The Texas Rangers got their two big free agent hitters last offseason, by signing middle infielders Corey Seager and Marcus Semien. Now they've got their staff ace in Jacob deGrom, who agreed to a five-year, $185 million contract with the team Friday night.
It's significant news for us in fantasy baseball, even if primarily because it means baseball's best pitcher when healthy has changed teams. From 2020-22, deGrom paced all of baseball in ERA (2.05) and WHIP (0.73) among pitchers who had at least as many as his 38 starts or 224⅓ innings pitched during that time, leading in ERA by nearly four-tenths of a run and WHIP by nearly one-quarter of a baserunner. DeGrom also had 17 games with double-digit strikeouts during that three-year span, tied for third-most in baseball behind only Gerrit Cole (21) and Corbin Burnes (20).
The problem, however, is that any contract deGrom received this winter wasn't going to improve the primary obstacle to him becoming No. 1 pitcher in fantasy: Health. Again, he made 38 starts over the past three seasons, missing 188-of-384 Mets games (49%). Cole and Burnes, meanwhile, made 75 and 70 starts, while four pitchers (Jose Berrios, Dylan Cease, German Marquez and Aaron Nola) made twice as many starts as deGrom did (76).
DeGrom dealt with a barrage of injuries over the past three seasons, including back, neck, hamstring, oblique, elbow, forearm and shoulder issues. If there's an encouraging statement to be made about his prospects of a healthy 2023, it's that he finished last season with 12 strong starts (including his one postseason turn), plus passed a physical with the Rangers that surely indicates he's healthy for now. Realistically speaking, maybe that means he can return to double last year's totals -- that'd mean 22 starts and 128⅔ innings -- or even two-thirds of the way to his last full season in 2019 -- meaning 25 starts and 157⅓ innings.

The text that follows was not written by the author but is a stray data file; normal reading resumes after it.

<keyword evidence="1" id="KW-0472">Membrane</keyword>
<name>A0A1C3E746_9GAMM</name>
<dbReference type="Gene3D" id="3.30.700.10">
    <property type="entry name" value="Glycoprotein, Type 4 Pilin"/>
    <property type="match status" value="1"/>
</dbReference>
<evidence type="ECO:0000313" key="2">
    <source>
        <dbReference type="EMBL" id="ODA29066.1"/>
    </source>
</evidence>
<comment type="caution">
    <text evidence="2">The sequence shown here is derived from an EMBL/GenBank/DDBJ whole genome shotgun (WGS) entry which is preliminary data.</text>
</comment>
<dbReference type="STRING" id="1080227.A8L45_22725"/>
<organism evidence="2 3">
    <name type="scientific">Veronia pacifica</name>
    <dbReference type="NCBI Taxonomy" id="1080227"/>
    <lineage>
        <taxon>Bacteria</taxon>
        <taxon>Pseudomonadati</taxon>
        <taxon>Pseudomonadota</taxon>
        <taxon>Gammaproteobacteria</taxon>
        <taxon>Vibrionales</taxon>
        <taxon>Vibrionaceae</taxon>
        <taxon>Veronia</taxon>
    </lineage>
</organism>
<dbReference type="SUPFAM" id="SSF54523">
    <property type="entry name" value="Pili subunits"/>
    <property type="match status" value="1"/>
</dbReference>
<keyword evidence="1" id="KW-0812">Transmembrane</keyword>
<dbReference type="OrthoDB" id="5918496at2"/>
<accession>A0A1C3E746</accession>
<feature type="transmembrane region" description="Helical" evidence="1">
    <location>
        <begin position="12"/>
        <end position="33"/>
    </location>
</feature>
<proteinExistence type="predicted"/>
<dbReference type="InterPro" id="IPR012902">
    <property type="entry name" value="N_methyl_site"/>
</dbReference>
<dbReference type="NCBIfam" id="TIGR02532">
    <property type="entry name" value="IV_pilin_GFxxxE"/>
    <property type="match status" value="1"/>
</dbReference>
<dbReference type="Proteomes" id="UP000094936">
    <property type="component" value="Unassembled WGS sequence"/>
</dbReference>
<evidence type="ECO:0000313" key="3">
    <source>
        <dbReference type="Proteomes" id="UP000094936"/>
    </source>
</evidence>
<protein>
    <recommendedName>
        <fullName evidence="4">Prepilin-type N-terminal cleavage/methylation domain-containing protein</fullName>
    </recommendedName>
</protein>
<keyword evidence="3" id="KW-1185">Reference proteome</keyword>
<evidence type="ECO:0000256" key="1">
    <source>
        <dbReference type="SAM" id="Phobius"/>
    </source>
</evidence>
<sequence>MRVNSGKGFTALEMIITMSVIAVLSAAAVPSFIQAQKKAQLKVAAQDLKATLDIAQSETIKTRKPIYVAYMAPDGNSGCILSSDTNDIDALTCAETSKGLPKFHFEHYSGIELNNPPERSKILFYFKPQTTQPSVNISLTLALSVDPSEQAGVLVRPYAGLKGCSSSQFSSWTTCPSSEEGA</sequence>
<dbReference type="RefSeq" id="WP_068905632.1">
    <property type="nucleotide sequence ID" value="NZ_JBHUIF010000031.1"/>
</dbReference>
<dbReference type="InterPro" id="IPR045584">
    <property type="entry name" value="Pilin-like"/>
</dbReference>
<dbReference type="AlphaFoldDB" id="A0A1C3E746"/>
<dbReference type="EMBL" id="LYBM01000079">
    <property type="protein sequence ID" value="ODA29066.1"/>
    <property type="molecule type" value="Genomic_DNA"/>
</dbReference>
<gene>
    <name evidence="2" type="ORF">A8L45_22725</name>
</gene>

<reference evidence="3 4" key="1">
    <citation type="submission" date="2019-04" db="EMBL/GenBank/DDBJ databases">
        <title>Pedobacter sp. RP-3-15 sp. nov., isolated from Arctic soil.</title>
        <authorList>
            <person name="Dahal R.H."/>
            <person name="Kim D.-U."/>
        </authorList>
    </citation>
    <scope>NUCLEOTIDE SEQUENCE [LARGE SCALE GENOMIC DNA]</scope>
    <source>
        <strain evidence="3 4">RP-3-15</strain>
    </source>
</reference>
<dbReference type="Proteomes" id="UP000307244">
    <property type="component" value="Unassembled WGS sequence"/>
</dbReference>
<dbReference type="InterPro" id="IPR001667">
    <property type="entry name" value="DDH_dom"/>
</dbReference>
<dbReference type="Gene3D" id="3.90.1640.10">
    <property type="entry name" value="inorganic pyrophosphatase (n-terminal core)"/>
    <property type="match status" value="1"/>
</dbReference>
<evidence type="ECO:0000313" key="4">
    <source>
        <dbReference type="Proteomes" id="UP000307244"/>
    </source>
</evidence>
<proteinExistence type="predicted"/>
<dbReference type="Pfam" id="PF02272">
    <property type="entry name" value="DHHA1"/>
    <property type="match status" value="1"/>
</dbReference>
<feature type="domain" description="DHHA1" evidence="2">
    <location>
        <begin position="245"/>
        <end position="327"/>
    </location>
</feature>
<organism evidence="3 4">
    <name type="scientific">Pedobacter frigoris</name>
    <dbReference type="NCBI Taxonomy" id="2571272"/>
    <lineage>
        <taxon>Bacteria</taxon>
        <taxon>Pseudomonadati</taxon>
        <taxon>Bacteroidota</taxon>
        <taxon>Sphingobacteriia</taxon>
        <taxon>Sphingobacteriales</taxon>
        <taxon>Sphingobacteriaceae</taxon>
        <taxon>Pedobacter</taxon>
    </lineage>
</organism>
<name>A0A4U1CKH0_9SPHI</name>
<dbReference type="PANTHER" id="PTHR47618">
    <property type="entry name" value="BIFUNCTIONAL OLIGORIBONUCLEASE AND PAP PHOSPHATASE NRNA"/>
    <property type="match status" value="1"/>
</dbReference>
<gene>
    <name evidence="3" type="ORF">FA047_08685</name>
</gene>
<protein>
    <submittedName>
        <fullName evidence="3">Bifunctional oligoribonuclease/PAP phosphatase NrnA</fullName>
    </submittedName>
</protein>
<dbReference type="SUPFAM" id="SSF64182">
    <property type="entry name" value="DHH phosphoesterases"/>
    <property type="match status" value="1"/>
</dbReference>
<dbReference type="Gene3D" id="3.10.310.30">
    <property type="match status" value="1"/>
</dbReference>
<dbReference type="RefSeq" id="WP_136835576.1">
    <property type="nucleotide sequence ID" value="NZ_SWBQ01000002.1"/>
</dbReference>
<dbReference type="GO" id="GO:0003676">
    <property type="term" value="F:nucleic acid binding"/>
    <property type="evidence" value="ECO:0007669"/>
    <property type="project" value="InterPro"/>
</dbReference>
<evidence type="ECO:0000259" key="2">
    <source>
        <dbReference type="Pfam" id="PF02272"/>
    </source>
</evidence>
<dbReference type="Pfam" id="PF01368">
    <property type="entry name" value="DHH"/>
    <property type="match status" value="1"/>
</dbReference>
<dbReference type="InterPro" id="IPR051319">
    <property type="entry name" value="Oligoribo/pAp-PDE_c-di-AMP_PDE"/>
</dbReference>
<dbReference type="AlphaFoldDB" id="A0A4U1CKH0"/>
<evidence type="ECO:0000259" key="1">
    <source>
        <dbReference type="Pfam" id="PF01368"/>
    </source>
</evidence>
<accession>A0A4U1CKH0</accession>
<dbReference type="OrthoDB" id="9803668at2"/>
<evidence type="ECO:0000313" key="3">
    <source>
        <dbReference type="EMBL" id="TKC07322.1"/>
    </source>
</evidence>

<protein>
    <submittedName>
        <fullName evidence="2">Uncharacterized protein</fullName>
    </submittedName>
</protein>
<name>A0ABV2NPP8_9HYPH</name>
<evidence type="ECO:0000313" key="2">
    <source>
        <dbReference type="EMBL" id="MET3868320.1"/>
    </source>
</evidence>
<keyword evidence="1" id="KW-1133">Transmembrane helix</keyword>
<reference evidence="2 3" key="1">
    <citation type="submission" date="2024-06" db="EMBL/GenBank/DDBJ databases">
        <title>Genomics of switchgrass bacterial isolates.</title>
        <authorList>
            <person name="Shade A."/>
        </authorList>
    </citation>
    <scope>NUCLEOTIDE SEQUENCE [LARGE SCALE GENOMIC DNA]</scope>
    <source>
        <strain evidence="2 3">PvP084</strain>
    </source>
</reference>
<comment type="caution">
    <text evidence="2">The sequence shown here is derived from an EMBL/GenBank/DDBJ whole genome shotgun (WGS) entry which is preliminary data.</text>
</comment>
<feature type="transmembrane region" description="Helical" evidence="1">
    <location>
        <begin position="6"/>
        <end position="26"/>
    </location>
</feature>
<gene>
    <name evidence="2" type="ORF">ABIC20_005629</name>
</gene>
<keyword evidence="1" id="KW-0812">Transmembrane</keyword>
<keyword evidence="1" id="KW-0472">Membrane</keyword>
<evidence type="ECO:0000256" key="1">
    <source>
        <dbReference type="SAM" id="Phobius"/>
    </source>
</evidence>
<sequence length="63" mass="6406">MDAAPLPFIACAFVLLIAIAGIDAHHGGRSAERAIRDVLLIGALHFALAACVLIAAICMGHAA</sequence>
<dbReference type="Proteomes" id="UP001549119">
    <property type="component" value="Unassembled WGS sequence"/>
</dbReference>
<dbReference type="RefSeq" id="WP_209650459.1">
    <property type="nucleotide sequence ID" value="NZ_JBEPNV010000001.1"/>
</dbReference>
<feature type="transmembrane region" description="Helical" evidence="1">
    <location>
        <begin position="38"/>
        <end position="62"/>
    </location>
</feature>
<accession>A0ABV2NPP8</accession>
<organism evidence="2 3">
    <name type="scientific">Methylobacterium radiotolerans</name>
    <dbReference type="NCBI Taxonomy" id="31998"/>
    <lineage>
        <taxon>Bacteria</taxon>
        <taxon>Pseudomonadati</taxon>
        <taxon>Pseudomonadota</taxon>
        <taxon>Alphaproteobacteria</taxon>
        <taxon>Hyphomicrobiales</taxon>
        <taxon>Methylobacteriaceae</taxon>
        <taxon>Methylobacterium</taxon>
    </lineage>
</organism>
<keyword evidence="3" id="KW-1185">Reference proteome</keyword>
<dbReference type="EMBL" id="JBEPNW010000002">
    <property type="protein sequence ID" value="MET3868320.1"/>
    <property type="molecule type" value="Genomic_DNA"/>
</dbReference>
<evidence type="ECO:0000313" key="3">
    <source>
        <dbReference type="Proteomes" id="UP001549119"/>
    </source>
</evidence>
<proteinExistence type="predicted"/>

Either threshold, pitching at the high level that deGrom typically does, would be plenty to warrant picking him among the top 10 starting pitchers. I've moved him down to No. 8 for points leagues, which is still a top-20 overall pick, if only because I see the Rangers' supporting cast being a little weaker than that of the Mets, plus Texas' Globe Life Field, while a much more pitching-oriented environment than its predecessor across the street, is still slightly more hitting-friendly than New York's Citi Field.
However, it's not difficult to make the case for deGrom as fantasy's No. 1 pitcher, just as his injury history makes him a scary selection within the position's top 20.
Incidentally, deGrom's arrival in Texas creates additional interest around the team itself. With Bruce Bochy also returning from retirement to manage the Rangers, the team should be in the wild card mix. For fantasy managers, it's a much better thing for our planning purposes -- especially those of us in head-to-head play -- to have teams playing potentially meaningful September games.
DeGrom could also decrease the Rangers' odds of going with a six-man rotation, as they had from time to time in recent seasons, as they'll want to maximize his usage when available. That means a greater likelihood of an every-fifth-day schedule for fellow starters Jon Gray, Martin Perez, Jake Odorizzi and possibly Glenn Otto or Dane Dunning, and it does make each pitcher a slightly more attractive fantasy pick.
The Rangers' closer picture is also one worth more carefully watching during spring training, with the team likely to win more games, meaning potentially a handful more save chances. Jose Leclerc should be the favorite when camps open, but he could face competition from Jonathan Hernandez, Joe Barlow or an offseason acquisition.